In the largest city of Ethiopia, a small social enterprise is working towards wiping the country clean of plastic bags, whilst empowering the deaf community. Teki Paper Bags employs deaf women to make and sell paper bags using Ethiopian sign language. Its employees visually educate clients about plastic pollution and offer sustainable alternatives to single-use plastic bags, in the hope to build a plastic-free Ethiopia.
The plastic problem is global. “It’s dramatic, like in many other countries,” says Clement Piguet, co-founder of Teki Paper Bags, when asked how bad plastic pollution is in Ethiopia. Around the world, single-use plastic bags are sitting in landfill as deadly waste and in the Ethiopian capital of Addis Ababa, the abundance of plastic bags is responsible for river contamination and sewage system blockage – which in the past has caused flooding in the city. “Why are we accepting all these plastic bags without saying anything? Why are we not listening, not paying attention? Maybe it’s time to rethink the solutions we propose,” adds Clement.
Teki Paper Bags was built with single-use plastic solutions at the forefront of the business and its unique selling approach has persuaded people to pay attention and listen. Co-founders Clement Piguet and Mimi Legesse, share the dream of turning the global fight against plastic bags into a universal inclusion concept, dedicated to uplifting the deaf community.
The word, Teki [ተኪ], is an Amharic word that comes from the verb ‘Metekat’ – which means ‘replacing’. Since 2016, when the social enterprise was first established, the Teki Paper Bag team has replaced more than one million plastic bags in Ethiopia. It’s quite the achievement, but it hasn’t been easy.
“The beginning of our journey was challenging, as many refused to support us,” says Clement. ‘Thanks for coming, but your idea is way too complicated to implement. How are you going to use sign language to sell your products? It won’t work!’, was a common response to the idea of Teki Paper Bags.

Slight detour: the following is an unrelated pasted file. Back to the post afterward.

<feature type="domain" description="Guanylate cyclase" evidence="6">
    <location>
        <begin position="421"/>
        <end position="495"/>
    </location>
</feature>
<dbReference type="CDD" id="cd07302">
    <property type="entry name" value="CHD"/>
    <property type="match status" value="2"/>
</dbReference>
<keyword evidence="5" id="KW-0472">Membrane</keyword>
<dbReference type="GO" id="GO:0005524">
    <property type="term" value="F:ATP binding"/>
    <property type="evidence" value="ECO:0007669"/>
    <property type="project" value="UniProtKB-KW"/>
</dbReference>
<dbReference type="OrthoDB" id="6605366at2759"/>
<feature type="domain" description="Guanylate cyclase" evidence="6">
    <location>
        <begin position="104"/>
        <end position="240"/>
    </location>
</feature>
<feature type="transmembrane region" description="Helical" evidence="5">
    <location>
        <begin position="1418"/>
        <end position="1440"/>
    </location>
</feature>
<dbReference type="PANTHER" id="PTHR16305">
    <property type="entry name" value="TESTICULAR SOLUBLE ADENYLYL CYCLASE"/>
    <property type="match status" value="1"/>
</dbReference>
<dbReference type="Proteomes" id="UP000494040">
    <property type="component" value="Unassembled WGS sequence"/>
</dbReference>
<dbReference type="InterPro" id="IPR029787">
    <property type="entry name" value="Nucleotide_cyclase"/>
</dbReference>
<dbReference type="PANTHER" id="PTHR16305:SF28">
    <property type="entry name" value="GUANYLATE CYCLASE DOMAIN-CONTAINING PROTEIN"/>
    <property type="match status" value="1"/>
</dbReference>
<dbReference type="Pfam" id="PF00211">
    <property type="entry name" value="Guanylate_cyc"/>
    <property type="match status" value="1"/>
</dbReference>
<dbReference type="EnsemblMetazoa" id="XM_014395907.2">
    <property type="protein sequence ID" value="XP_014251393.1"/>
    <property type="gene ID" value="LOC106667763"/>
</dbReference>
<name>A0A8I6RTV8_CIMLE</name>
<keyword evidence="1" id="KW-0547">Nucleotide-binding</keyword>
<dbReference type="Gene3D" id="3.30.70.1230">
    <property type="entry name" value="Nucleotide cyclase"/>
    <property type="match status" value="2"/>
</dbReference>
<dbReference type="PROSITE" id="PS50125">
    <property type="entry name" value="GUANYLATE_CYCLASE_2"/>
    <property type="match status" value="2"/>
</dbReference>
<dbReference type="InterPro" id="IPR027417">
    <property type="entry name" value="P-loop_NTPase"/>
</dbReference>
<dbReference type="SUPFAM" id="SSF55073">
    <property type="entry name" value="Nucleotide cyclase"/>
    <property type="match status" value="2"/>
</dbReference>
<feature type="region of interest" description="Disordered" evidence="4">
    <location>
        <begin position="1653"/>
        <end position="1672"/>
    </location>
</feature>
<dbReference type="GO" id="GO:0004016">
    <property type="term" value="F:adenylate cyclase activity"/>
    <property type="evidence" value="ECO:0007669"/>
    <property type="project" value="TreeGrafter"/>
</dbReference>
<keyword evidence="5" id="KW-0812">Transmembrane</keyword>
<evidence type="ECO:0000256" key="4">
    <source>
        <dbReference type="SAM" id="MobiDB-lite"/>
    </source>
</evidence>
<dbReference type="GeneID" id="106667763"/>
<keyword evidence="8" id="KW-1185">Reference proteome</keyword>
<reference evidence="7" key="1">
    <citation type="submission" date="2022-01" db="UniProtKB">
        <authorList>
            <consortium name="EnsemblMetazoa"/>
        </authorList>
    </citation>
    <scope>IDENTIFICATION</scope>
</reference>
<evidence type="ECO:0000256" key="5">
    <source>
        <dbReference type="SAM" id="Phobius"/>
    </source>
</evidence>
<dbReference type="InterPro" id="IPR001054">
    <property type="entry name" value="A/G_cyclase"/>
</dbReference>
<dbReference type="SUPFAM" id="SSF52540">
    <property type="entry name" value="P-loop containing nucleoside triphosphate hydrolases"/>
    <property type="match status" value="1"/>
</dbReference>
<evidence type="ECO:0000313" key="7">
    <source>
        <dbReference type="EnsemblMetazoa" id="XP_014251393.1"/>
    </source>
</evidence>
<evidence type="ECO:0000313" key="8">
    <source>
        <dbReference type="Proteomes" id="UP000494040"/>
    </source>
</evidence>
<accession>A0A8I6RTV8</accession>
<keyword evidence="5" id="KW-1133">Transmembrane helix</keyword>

Despite the lack of external support, Mimi, who understood the obstacles deaf people faced, and Clement, who wanted to give deaf people opportunities and employment, built the first deaf-run paper bag business in the world. “When you believe in yourself, don’t let anyone stop you. We decided to create Teki Paper Bags in Ethiopia, on our own without any external support,” says Clement.
Pulling plastic bags from the streets of Ethiopia was just one objective of the business. Teki was also created with the intention of positively changing and improving the lives of the deaf community. It’s achieving this by offering deaf women in Ethiopia permanent employment, which is difficult to find, and social situations, to improve low mental and social health that many deaf people experience.
“For the deaf community worldwide, finding a job is a nightmare. It doesn’t matter what the task or the responsibility is, they are always ‘unadapted’, mainly due to a profound communication gap,” says Clement. “Therefore, unlike other disabilities that can find an adapted space in an already existing structure, we must support the deaf community to create dedicated structures that are designed and organised to function in sign language.”
The structure that Mimi and Clement have created for Teki Paper Bag employees has not only provided deaf women in Ethiopia an opportunity to have an occupation and earn a wage. It’s also significantly improved their mental and social health, through the chance to socialise with other deaf people who can understand and communicate.
“The deaf community mainly suffer from their inability to communicate and be understood. This constant communication gap creates a silent, social exclusion that leads many into depression,” Clement tells me. “More than half of the Teki family used to only meet their deaf friends once a week, at church for one hour. This can’t be enough to maintain safe mental health. The Teki family now sign and communicate daily and have made many friends, which has increased self-confidence.”
Mimi and Clement started Teki Paper Bags with just three employees. The social enterprise today has grown significantly to create 25 jobs and employ 18 deaf workers – who all communicate using sign language and have grown as individuals and employees.